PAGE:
At least four new corporate bond issues slated for today alone suggest that that market, anyway, has gotten off to a strong start this year.
Brown-Forman Corp. is expected to sell $250 million of five-year notes, while Tyco International Finance, guaranteed by Tyco International Ltd., is planning to bring $500 million of 10-year notes to market, according to Reuters. In addition, TransCanada Pipelines Ltd. is planning to offer 30-year bonds, and Devon Energy is expected to sell five- and 10-year notes, according to the wire service.
In late November, TransCanada Corp. offered about $793 million common stock. Also, on Tuesday Barclays cut its rating on Devon’s stock, in large part because it has not hedged a substantial portion of its 2009 natural gas production.
Later this week, Centerpoint Energy is expected to bring $300 million in 5-year notes to market, while Anheuser-Busch is scheduled to issue five-year, 10-year, and 30-year paper.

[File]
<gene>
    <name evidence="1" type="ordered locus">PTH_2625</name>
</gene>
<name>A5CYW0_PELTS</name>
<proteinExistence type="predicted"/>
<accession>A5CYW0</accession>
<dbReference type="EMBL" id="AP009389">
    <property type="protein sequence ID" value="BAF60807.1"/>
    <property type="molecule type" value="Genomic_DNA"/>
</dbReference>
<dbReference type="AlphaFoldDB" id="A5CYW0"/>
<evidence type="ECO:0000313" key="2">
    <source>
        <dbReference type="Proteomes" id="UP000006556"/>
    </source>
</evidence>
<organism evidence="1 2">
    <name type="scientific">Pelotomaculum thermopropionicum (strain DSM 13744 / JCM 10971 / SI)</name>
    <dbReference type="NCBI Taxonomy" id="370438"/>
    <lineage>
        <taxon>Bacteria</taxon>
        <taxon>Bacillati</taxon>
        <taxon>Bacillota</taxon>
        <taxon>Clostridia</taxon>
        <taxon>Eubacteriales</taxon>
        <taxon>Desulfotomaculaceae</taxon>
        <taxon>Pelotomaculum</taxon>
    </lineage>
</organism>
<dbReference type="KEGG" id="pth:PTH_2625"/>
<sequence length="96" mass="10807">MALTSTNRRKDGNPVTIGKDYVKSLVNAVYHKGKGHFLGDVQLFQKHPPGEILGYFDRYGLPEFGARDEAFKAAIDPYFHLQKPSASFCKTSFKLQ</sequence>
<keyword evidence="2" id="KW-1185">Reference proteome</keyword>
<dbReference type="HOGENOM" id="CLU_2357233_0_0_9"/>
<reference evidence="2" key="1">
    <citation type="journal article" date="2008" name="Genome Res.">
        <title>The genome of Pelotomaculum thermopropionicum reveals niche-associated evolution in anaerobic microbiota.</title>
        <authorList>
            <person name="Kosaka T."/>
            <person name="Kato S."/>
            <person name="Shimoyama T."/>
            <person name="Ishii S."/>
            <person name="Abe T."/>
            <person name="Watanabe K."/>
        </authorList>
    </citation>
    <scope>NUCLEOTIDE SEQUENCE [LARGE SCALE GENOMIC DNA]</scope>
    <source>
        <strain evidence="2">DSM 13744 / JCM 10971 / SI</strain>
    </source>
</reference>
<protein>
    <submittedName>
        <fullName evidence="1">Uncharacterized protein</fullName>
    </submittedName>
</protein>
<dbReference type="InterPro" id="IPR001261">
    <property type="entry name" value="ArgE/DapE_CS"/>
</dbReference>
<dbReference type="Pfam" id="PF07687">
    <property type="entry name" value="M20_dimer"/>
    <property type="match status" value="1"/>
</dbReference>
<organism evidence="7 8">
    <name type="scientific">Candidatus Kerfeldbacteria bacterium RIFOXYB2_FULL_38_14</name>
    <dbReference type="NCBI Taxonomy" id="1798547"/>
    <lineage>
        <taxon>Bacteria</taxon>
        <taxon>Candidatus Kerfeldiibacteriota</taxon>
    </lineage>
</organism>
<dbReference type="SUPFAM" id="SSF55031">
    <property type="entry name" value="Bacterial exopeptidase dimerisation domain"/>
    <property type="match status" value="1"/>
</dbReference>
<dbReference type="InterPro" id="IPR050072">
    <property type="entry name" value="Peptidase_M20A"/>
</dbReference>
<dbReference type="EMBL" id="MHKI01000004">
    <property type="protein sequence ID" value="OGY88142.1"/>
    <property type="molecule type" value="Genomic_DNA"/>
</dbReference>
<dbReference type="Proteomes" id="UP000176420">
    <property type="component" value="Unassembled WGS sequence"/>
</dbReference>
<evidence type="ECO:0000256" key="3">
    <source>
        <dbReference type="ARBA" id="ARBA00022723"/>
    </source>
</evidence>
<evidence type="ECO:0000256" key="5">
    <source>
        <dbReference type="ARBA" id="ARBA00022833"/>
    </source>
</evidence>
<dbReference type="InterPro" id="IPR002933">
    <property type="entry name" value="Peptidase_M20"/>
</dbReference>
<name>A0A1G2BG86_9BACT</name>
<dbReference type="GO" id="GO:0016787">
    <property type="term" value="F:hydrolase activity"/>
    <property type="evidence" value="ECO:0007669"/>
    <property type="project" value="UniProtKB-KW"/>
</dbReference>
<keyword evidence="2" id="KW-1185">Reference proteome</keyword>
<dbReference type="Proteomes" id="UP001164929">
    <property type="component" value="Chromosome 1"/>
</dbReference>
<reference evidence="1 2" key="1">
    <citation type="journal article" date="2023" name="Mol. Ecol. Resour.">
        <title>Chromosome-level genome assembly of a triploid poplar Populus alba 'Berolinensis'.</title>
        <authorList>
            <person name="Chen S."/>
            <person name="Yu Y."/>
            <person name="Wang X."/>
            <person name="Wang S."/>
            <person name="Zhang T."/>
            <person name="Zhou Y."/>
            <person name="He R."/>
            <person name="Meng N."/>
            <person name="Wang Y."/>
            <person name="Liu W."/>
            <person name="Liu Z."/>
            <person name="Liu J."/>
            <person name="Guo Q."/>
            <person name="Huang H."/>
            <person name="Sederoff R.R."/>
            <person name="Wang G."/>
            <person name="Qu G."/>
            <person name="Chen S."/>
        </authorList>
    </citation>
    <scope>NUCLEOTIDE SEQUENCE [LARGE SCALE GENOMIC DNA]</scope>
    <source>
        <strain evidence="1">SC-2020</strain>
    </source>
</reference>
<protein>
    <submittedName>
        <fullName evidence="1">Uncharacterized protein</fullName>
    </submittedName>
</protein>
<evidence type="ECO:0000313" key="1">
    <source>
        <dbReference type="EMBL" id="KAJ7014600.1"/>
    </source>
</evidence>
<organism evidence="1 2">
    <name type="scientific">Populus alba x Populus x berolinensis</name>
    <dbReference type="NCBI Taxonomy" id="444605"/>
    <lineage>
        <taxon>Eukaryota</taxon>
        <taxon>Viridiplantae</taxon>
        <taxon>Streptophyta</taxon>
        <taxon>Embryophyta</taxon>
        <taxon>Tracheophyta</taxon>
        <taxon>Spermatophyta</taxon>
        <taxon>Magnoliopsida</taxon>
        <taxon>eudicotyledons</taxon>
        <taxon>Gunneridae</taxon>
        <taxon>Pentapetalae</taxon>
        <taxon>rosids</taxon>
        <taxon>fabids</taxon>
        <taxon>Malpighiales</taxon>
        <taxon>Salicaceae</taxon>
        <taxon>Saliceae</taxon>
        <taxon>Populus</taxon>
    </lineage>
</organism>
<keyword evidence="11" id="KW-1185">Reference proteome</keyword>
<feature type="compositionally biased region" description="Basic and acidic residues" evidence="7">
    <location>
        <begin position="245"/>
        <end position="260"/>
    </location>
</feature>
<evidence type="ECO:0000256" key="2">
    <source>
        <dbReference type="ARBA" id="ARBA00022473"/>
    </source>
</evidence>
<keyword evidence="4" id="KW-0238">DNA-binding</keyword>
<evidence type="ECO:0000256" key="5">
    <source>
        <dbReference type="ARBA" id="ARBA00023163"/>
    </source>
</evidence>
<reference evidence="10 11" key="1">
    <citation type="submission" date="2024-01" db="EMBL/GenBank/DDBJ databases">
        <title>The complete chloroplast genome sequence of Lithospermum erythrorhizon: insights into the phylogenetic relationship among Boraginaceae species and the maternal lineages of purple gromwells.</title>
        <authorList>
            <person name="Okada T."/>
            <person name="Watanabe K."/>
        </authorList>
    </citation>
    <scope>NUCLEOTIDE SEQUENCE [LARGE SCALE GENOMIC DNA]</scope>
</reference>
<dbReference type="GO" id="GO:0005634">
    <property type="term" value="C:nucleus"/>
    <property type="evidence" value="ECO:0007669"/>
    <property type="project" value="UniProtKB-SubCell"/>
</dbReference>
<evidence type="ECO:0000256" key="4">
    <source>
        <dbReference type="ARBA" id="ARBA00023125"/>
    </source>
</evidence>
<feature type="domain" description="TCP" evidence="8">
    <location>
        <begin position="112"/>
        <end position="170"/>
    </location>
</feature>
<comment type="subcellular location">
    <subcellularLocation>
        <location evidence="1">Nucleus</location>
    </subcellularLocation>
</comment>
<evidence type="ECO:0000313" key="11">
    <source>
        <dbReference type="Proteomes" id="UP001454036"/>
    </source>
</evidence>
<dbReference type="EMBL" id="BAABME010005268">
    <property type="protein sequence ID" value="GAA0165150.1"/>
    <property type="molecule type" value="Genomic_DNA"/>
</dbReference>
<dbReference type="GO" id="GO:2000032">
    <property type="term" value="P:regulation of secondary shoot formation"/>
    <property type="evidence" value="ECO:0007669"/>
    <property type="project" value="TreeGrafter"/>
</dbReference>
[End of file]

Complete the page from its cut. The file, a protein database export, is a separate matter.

These offerings come on the heels of yesterday’s $10 billion sale of FDIC-backed paper from General Electric Capital Corp. in a three-part deal as well as smaller issues from PacifiCorp, a unit of MidAmerican Energy Holdings, and Weatherford International, Reuters pointed out.
The wire service noted that in 2008, sales of corporate bonds plunged nearly 35 percent to $645 billion, the slowest year since 2002, as investors shunned risky offerings. The market started to turn last month for FDIC-backed paper and other issues with the highest credit ratings. But most issuers are paying a hefty spread to Treasuries to get their deal done.
If these spreads tighten amid the lowest interest rates in decades, there could be a surge in new issues, especially if the economy starts to show signs of improvement.